At one point in Dark Glory, Steve Gooch's new play about the early life of Tennyson, the poet's sister Emmie challenges him with the question, "Who was it who said, `There lives more faith in honest doubt'?" Tennyson can have no doubts, honest or otherwise, about the answer: "I did," he correctly replies. It's rather as though, in a play about Einstein, someone were to wag an arch finger at the shock-haired genius and ask: "e = mc2, ring any bells, Alfie?"
Putting a famous life on stage is fraught with such pitfalls, hindsight giving a contrived or ridiculous look to situations that would have been quite unremarkable at the time. Dark Glory doesn't always avoid these snares. But then, in offering what feels more like a dramatised crash course on the Tennyson family than a play with fully shaped and articulated themes, it has to move at an indecorous lick over material that needs breathing space if it is not to come across as zanily melodramatic.
There is a broad architecture in the piece. In the first half, which ends with the death of Tennyson's platonically beloved friend Arthur Hallam (Julian Rhind-Tutt), the poet is stalked somewhat ludicrously by a personification of the family curse, a black-masked highwayman-like figure who represents "the black blood of the Tennysons". The cruel irony for Alfred, the play shows, is that whereas the family curse of mental illness passed smoothly from one generation to the next, the family money did not. (Tennyson's father, an off-stage figure here, was disinherited in favour of his younger brother.) In the second half of the play, which ends with the completion of In Memoriam, Tennyson's eulogy to his dead friend, the poet is this time haunted by Hallam's ghost, who also communicates with his bereaved fiancee, Tennyson's sister Emmie (forcefully played by Abigail Cruttenden), and the poet's future wife, Emily (Sharon Broday).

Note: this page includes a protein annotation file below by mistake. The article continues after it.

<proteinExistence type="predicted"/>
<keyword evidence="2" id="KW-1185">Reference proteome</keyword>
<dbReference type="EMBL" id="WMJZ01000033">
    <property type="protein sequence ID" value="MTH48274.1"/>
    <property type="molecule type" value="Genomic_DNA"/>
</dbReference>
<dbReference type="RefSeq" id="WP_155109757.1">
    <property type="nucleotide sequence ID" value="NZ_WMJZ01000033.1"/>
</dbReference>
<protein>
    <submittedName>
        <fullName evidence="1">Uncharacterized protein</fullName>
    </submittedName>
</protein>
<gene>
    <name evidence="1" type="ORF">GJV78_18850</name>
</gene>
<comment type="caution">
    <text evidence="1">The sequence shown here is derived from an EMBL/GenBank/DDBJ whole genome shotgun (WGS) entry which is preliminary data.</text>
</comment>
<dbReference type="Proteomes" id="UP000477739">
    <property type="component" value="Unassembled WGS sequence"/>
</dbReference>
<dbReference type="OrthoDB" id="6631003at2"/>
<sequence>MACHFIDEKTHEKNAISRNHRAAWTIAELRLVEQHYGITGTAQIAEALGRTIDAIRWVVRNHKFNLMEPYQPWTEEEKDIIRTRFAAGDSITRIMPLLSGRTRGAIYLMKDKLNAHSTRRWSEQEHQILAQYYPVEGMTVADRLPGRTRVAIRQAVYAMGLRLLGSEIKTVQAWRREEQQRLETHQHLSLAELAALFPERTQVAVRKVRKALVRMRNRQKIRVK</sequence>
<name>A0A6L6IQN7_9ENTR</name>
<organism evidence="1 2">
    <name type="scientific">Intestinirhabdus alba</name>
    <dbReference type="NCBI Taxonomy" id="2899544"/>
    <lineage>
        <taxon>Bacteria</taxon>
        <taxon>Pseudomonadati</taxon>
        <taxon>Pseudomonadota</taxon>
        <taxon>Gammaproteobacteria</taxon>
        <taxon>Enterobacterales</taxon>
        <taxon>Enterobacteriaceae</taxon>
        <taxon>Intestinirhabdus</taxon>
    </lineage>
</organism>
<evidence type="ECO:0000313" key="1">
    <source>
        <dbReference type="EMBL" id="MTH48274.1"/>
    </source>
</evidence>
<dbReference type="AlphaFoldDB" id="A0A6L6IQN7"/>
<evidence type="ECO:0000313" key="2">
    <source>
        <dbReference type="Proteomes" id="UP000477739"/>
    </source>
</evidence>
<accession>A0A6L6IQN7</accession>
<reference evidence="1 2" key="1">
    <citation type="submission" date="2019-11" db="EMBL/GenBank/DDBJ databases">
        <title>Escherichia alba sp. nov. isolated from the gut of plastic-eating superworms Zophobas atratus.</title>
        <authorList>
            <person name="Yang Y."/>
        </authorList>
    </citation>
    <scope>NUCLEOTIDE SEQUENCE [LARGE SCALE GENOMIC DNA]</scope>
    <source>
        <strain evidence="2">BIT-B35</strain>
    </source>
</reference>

There's a novella called The Conjugal Angel, by A S Byatt, which examines, like the second half of Gooch's play, the parlous predicament of Emmie, who is given an allowance by Hallam's family after his death but not thought good enough for him when alive. It also, like the play, considers her understandably mixed feelings about the upstaging eulogy her brother erected to this lost love. But Byatt, by fixing the story at a particular time and in a particular setting, gives her themes a dramatic concentration missing in this play. Gooch goes for a brisk chronological canter through Tennyson's life pre-1850: it might have been wiser to choose a moment of crisis (a la Ibsen) on which the accumulated weight of the past could be seen to bear down.
Nicholas Gleaves makes an immensely engaging Tennyson, all the more so for not disguising the undignified aspects of this melancholic procrastinator. And it's a moving moment when the ghost of Hallam is finally exorcised and covered in a shroud. Patrick Sandford's well-acted production is hampered by the decision to stage virtually everything as if it took place alfresco. It's true there were seven sons and four daughters in the Tennyson family: all the same, you wonder whether the resulting taste for the outdoors would have been quite so extreme.
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